Back in 1994, the American Association of Documented Sports Services (the AADSS) - the nation's first sports-monitor - ran the very first contest in hockey for sports services. They used a consensus line (thankfully, a money-line) from the five-largest sports books in Las Vegas that offered hockey betting. Each service started with a $10,000 bankroll. When that contest ended and the results were posted at the old - and now gone - Stardust, I had over $140,000 in bankroll! Not only had I won the first-ever hockey contest for sports services, I had more than 14-tupled (since I have no idea what the correct word for that would be) my original stake. It was the highest bankroll ever attained in any AADSS contest in the 15 years they had been around at that time.
Quite an achievement. But you might say what so many people say all the time: "yeah, yeah - that's all ancient history. What have you done lately?" How about this: In April 2009, we finished #1 for the entire 7+ month NHL Regular-Season in the Best Win-Percentage, All Sides category of The Sports Monitor contest. That was the 7th-straight hockey contest where we had a #1-ranked finish. You heard right. #1 in 7 straight regular & post-season hockey contests at either The Sports Monitor or The Sports Eye. To compete against anywhere from dozens to hundreds of other services...to even lead for a single week against all that competition...then to win a 1/2-year-long contest...and then win 7 of those contests in a row...how much more consistent can you possibly be? How about 8 #1-category finishes in a row? Because that's what we followed-up with in the 2009 NHL PLayoffs: #1 in Best Bets, Win-Percentage (minimum: 10-plays) in The Sports Monitor contest. 8 straight NHL contests where we finish #1 in at least 1-category.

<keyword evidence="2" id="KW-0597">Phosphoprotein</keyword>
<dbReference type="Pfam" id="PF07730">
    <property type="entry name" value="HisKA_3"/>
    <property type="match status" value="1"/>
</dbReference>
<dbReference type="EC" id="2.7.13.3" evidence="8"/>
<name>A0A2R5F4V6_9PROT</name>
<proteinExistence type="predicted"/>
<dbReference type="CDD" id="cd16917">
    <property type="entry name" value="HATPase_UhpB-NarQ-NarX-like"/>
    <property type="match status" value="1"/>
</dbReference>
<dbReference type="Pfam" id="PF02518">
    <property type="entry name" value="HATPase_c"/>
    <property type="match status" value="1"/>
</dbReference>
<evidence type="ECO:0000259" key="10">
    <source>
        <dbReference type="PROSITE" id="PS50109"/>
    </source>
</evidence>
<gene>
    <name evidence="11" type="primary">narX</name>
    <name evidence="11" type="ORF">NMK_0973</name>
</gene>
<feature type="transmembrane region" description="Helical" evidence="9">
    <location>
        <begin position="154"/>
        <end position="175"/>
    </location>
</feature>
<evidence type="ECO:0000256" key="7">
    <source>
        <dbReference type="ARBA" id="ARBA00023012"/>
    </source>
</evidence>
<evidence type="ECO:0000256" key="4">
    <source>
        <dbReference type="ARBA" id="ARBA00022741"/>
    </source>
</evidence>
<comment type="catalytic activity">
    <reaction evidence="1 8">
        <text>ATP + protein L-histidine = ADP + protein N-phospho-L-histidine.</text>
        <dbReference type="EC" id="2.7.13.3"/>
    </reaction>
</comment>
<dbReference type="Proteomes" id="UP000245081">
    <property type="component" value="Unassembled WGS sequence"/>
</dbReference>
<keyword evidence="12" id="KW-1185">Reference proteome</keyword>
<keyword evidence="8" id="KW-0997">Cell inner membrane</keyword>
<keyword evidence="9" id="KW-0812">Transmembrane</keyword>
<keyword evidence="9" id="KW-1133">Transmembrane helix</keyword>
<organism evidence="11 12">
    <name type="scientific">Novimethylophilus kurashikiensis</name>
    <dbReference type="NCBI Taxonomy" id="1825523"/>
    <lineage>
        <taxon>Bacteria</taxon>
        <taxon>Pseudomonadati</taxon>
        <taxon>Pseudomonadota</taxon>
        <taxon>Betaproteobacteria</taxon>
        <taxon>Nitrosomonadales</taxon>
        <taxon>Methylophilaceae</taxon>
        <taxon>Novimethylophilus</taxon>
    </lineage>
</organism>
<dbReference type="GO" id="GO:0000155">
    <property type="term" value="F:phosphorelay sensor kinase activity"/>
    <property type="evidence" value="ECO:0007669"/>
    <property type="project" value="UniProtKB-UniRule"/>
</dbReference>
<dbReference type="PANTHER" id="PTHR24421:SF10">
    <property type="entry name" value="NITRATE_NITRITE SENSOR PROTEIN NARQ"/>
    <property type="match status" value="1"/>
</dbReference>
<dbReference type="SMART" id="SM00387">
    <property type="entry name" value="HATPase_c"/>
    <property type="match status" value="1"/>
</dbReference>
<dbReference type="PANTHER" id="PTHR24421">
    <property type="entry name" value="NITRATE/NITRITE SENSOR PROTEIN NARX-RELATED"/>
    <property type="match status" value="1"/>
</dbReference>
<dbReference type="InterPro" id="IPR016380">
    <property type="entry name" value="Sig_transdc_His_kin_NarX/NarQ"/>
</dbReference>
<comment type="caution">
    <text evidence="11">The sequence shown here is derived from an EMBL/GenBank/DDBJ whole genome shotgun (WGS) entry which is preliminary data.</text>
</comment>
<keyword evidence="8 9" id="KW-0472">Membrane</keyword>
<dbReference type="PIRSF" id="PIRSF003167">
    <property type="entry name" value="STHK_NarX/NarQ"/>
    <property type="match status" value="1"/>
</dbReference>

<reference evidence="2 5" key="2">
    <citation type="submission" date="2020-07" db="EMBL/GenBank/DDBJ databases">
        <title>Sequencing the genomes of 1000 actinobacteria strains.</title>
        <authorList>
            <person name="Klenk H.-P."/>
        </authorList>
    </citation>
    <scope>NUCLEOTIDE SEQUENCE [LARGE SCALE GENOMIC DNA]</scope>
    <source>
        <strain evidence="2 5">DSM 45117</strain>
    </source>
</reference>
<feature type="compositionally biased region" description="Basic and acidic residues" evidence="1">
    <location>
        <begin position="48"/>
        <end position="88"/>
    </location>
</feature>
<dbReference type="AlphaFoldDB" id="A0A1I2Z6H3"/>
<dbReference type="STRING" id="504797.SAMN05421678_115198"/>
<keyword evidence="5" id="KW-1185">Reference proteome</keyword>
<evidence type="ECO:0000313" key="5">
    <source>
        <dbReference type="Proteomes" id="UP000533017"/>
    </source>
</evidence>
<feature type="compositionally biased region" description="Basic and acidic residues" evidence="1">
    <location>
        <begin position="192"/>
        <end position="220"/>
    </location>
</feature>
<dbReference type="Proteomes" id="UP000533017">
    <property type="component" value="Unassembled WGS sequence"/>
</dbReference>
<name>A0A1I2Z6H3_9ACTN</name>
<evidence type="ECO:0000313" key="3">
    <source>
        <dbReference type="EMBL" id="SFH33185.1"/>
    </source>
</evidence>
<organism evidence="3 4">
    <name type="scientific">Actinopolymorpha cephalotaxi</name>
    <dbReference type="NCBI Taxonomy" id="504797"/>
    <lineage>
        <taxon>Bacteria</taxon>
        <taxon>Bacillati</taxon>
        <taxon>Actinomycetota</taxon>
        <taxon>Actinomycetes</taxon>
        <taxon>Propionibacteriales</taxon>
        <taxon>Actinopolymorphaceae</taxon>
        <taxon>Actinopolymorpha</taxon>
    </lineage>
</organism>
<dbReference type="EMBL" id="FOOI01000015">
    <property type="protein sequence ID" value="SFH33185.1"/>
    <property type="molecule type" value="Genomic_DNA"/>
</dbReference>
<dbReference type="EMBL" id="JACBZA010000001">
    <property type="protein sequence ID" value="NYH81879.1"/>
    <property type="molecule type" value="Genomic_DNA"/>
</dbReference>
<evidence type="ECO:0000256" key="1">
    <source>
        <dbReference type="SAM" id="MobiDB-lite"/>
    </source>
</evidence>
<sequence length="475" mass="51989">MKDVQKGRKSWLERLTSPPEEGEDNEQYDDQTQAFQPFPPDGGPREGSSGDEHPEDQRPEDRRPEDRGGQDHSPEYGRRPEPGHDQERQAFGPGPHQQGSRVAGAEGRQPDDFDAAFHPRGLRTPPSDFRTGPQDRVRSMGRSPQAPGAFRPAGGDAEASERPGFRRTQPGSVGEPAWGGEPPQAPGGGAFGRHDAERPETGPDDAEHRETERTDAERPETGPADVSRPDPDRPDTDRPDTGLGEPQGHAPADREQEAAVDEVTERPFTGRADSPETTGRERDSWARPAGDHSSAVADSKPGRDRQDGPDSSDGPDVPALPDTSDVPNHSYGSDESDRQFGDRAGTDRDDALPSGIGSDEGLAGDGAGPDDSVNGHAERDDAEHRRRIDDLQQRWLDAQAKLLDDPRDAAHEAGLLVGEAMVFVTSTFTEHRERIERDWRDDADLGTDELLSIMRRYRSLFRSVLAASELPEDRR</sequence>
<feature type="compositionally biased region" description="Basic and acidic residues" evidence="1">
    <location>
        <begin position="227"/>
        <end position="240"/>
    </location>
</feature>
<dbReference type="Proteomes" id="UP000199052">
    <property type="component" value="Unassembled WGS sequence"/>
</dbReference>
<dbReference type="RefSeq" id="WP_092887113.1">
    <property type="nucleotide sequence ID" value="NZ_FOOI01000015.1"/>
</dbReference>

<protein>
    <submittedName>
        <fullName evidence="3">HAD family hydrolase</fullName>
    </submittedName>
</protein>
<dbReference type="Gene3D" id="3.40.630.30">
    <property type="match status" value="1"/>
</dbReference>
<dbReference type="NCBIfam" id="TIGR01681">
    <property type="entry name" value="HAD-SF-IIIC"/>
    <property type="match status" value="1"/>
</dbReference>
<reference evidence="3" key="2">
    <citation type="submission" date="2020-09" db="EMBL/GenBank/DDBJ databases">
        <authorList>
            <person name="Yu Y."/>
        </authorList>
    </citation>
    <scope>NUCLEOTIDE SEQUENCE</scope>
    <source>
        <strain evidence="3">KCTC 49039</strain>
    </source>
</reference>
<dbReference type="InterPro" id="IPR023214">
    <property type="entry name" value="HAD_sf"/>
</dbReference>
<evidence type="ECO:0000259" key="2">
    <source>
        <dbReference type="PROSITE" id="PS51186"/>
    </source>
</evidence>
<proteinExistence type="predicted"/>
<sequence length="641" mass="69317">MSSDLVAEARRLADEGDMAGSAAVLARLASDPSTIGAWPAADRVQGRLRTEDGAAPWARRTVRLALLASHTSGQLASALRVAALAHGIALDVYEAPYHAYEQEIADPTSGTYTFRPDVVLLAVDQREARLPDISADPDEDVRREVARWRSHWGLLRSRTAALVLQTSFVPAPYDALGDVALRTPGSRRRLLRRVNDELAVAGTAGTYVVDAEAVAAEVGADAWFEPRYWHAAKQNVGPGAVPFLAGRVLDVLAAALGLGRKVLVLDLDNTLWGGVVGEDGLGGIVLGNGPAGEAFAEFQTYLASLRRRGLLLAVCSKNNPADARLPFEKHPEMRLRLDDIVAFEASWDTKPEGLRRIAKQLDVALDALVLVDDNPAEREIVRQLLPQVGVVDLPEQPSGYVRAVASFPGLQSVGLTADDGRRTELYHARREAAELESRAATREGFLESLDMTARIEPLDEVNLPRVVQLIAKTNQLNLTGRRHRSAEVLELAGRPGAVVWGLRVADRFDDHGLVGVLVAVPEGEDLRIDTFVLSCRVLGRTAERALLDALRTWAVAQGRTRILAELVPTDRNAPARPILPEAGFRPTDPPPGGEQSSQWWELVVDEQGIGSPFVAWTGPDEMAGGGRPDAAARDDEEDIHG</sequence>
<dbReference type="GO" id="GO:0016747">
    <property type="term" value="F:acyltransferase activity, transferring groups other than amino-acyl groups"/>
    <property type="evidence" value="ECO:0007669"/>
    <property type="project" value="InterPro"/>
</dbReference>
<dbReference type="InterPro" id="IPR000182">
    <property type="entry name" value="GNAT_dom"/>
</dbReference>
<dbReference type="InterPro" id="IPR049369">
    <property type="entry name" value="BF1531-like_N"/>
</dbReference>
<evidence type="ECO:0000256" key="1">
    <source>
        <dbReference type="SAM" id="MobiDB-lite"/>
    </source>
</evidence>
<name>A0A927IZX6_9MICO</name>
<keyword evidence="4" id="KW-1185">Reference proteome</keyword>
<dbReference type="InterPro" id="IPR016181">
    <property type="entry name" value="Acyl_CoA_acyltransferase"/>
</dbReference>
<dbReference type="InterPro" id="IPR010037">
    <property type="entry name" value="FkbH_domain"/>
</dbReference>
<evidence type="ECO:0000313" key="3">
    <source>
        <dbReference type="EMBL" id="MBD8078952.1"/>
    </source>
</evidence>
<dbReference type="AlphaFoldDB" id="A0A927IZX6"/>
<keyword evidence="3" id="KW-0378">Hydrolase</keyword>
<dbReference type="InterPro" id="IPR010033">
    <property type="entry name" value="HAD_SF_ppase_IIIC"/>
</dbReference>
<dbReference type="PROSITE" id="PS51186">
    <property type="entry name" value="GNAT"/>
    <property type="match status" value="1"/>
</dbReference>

Now, is that a better criterion for joining a service than the guy who has a hot month and everyone is chasing his performance by living and dying (bankroll-wise) with each of his daily plays? Infinitely better. No one on earth has ever done that. No one. I'm positive. Except Bob Akmens Sports. You can live to be 100 and never see that again.
What does all this mean to you? It means that Bob Akmens Sports has the best documented record there is in hockey - long-term, short-term, any-term. It means we can make you money betting hockey.
So, I hope you'll come on board and join myself - and my many successful hockey clients - in winning lots of profits for many years to come in hockey!